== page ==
Why Learning from Customers Shouldn’t Go On Hold

Some of our clients—both category leaders as well as emerging brands—are asking us if it makes sense to continue insights work is in this current environment. It’s a natural question to ask, and the answers are different depending on your category and your strategic plans.

When the future seems uncertain, one of the best things you can do for your business is to keep connected with your customers as they face the evolving landscape, adjust their perceptions and needs, and modify their behaviors to meet their own challenges. Your brand’s role may be changing in their lives, and it’s critical to know how your “job to be done” can be emphasized or adjusted to best meet their changing needs.

When the future seems uncertain, one of the best things you can do for your business is to keep connected with your customers as they face this evolving landscape, adjust their perceptions and needs, and modify their behaviors to meet their own challenges. Your brand’s role may be changing in their lives.”

We saw during the financial crises of 2008-2009 that companies that put a hold on learning paid a steep price later for relying on desk research and ceasing to keep a pulse on the market. They were caught off guard by changing dynamics in how people approached both categories and brands.

It’s likely that some impacts will be temporary, for sure. But it’s equally likely that some will reshape the way customers think and act in the long term. With that in mind, we have outlined 10 points that reflect what we’ve shared with our clients about the value of learning during this period:

1. If you have a tracking program, build in modular questions that get at the heart of how this situation is impacting your category.

2. Consider this a chance to balance the long-view needs of your business with information that your brand leaders can act on now to address short-term challenges.

3. Continue to explore broader category questions while also integrating questions about how decisions, behaviors, and attitudes may be shifting in the near term.

4. Use this opportunity to get a glimpse into the future of decision-making and purchasing behavior that may be changing for the longer term.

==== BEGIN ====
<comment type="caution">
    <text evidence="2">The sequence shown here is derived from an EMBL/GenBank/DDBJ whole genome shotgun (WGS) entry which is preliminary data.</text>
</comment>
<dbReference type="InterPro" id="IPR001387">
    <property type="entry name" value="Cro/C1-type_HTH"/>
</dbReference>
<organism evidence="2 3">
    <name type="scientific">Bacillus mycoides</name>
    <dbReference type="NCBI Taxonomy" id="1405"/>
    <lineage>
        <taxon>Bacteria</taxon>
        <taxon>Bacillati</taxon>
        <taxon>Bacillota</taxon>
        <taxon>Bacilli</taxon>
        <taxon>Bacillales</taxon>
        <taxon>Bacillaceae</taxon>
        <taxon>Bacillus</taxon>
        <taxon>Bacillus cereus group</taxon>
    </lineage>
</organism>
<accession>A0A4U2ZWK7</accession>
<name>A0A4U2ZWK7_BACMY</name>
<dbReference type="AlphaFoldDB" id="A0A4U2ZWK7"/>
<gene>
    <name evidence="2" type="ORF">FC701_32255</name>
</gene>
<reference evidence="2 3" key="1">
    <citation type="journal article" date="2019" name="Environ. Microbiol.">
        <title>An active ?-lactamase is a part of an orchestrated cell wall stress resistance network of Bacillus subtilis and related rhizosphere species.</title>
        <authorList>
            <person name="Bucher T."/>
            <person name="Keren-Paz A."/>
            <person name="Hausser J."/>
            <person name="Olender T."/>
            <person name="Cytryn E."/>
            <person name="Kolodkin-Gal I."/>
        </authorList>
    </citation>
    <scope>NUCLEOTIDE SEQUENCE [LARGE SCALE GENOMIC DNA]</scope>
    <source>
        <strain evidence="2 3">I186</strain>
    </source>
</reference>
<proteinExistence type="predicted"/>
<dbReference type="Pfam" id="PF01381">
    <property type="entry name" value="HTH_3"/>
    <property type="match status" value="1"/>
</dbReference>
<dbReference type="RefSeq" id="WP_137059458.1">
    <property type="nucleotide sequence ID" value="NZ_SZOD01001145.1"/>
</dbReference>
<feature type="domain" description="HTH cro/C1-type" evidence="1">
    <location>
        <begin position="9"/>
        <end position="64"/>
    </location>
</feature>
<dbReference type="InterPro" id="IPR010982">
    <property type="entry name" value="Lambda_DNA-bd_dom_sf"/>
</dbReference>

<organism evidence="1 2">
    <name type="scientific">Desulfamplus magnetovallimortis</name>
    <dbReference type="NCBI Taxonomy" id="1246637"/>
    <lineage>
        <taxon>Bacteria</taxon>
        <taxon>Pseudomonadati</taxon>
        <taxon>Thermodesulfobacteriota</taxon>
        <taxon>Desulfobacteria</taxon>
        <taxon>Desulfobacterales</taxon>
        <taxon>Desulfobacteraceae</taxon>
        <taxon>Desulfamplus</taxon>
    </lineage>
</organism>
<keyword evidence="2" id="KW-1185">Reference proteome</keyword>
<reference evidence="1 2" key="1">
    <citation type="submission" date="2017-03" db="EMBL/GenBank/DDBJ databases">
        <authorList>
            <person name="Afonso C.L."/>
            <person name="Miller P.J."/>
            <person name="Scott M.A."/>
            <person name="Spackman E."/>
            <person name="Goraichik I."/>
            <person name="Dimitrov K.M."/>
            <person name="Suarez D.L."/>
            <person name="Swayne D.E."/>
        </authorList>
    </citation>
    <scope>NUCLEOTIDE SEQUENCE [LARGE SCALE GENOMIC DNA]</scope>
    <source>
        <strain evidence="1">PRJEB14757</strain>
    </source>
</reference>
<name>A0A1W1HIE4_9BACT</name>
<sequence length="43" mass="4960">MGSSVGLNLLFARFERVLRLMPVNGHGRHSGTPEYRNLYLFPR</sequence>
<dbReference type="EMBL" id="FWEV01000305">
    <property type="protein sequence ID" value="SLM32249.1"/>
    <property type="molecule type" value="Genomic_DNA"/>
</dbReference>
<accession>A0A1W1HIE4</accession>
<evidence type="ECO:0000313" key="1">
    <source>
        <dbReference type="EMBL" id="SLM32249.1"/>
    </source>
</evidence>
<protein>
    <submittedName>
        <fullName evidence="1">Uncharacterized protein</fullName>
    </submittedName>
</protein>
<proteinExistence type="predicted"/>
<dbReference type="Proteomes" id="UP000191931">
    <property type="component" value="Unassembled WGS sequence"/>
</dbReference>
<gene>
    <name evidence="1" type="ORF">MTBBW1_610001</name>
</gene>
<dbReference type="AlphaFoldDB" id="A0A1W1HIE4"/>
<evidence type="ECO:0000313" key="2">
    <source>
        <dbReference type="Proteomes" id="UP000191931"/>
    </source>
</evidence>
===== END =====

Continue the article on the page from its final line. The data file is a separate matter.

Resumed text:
5. Realize that if behaviors are evolving, this is a good time to capture before and after information, while people can still reflect on what they were doing prior to this situation. In a few weeks’ time their memories will wane and be less reliable.

6. Put mechanisms in place to ensure that you can adequately understand the changes that are taking place in the market now, allowing you to build the right action plans for later.

7. Keep a personal connection by conducting qualitative online (i.e., IDI webcams). Many customers will likely want to engage and share thoughts at a time like this.

8. Capture some benchmark information now on key metrics and behaviors, so you can set yourself up for assessing things down the road to see what has stuck and what has evolved further (or shifted back).

9. While examining the new ideas in your pipeline may not be ideal now, it can be useful to see what sort of benefits and needs your customers are prioritizing in the near term. This can provide guidance for messaging, outreach, and even development for the future.

10. Review how your brand’s purpose currently resonates with your consumers/prospects. Now, more than ever, it’s critical for brands to be good corporate citizens.

There’s no question that the merit of these thoughts should be weighed against the unique situation facing each category and brand. We hope that in sharing these we’ve provided you with some foundational ideas around which to have those conversations about what’s right for your business. If you’re interested in exploring these further, please contact us.